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A Coast Guard C-130 Hercules fixed-wing aircraft crew from Air Station Clearwater, conducts an overflight assessment above Port-au-Prince, Haiti.

USCG/Sondra-Kay Kneen

A Coast Guard C-130 Hercules fixed-wing aircraft crew from Air Station Clearwater, conducts an overflight assessment above Port-au-Prince, Haiti.


Direct Relief to Haiti

Santa Barbara-Based DRI Has Help on Way


With the number of deaths resulting from Tuesday’s earthquake in Haiti estimated to be in the tens or hundreds of thousands, relief efforts are ramping up, including here, where Santa Barbara-based Direct Relief International is preparing to send more help

By chance, two containers of medical materials from Direct Relief were scheduled to arrive Tuesday in Port-au-Prince, the nation’s capital, near the epicenter of the 7.0 magnitude earthquake. The containers contained more than $400,000 in supplies and water purification and surgical instruments.

The supplies were being saved in case Haiti was hit with a hurricane. It wasn’t, and when hurricane season ended December 1, Direct Relief shipped the two ocean freight containers over anyway. Direct Relief has worked in the country since 1964. Since 2000, Direct Relief has provided $60 million in medical supplies and money to several clinics there the group has relationships with.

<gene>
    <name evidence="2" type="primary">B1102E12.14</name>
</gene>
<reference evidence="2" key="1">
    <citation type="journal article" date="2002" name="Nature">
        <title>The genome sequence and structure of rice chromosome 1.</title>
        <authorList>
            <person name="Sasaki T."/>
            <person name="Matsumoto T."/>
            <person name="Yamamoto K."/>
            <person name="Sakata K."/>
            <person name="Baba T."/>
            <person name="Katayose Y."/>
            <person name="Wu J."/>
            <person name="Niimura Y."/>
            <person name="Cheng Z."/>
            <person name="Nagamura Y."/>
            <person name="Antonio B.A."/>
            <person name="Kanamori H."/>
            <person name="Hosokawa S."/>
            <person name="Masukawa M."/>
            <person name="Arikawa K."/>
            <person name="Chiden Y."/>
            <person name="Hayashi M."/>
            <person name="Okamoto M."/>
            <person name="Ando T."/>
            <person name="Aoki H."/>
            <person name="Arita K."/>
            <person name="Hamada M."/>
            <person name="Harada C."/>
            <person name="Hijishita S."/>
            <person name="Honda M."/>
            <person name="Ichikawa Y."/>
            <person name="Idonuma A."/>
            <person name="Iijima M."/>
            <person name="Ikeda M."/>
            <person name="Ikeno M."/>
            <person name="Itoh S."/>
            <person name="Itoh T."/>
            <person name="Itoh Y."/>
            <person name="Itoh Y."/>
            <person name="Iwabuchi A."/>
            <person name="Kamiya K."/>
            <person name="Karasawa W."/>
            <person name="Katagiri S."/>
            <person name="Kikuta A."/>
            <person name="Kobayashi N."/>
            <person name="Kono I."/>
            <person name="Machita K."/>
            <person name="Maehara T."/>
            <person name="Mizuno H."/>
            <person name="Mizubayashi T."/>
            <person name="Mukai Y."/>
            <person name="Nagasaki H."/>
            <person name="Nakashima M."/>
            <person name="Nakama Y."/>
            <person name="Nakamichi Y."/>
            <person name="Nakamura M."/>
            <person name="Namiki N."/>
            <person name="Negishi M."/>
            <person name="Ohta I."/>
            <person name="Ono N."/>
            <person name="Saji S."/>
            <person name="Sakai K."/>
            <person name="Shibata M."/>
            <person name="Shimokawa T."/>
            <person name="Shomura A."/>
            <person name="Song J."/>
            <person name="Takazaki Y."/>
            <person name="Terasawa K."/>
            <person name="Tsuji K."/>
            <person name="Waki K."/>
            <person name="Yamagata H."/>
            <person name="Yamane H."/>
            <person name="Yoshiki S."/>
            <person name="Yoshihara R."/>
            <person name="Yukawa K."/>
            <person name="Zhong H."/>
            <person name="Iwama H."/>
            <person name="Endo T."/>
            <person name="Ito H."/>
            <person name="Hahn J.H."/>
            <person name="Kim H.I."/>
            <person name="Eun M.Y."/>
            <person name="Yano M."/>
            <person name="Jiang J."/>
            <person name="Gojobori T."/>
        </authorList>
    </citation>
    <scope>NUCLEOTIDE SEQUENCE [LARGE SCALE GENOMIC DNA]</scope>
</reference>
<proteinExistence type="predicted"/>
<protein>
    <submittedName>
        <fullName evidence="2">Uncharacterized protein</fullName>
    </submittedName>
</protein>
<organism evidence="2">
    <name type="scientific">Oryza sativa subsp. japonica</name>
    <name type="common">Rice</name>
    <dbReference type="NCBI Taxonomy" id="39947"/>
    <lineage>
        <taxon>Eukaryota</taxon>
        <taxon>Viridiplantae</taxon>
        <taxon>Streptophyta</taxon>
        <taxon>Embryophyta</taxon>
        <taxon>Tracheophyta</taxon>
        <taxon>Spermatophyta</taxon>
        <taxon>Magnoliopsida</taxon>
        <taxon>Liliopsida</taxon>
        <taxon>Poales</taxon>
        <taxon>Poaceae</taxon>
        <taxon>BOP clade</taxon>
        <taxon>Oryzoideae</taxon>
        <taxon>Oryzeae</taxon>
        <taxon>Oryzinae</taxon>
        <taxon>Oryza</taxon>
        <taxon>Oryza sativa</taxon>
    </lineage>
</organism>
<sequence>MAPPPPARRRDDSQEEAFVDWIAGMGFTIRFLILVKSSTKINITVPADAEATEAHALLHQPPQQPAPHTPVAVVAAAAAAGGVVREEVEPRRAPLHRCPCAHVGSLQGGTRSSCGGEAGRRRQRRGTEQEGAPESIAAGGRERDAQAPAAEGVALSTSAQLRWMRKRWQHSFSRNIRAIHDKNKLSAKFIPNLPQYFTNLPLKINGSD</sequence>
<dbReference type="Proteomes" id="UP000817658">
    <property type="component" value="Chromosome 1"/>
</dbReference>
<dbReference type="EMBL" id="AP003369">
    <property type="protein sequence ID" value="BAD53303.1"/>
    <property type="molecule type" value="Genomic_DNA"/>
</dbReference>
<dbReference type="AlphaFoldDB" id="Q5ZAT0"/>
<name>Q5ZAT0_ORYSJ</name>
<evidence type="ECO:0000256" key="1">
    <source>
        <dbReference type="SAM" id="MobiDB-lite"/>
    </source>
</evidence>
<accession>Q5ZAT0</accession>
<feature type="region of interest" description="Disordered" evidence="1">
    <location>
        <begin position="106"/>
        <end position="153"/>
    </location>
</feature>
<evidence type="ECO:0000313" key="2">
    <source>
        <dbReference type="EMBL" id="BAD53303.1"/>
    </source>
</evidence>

Those two containers are being quickly followed with an emergency airlift containing more than $2 million in medicines and medical supplies, expected to be shipped out Friday by FedEx, another of Direct Relief’s partners. Included in the containers are materials for trauma and wound care, broad-spectrum antibiotics and water purification products.

Brett Williams, emergency response coordinator, was in Haiti in April, and is currently trying to get back to the island to aid in recovery efforts, though currently flights are halted into the Port-au-Prince airport because ramp space is too crowded and there is no fuel. The group has been in touch with its partners in the island nation, and most of Direct Relief’s partners in Haiti’s capital sustained damage from the earthquake, though none of the facilities were knocked down. Still, it “sounds like the devastation is just terrible,” Williams said. Information continues to merely trickle out following the devastating quake.

Once Williams does arrive he will identify Direct Relief’s 15-or-so partner’s needs and send the information back to headquarters. As supplies arrive, he said, he’ll be helping make sure things get to the right places, coordinating with the United Nations and other NGOs to make sure efforts aren’t being duplicated in the chaos.

To donate to Direct Relief or to find out more about what they’re doing, visit directrelief.org.

Americans trying to locate family members can call the State Department (888) 407-4747.

Another Santa Barbara-based organization giving aid to Haiti is Fonkoze Santa Barbara, whose members have been active in the country for several years. Fonkoze Santa Barbara raised funds to build a microfinancing bank in Jean Rabel, Haiti. Visit fonkoze.org or contact, in Santa Barbara, maureenearls@yahoo.com or marybecker@cox.net.

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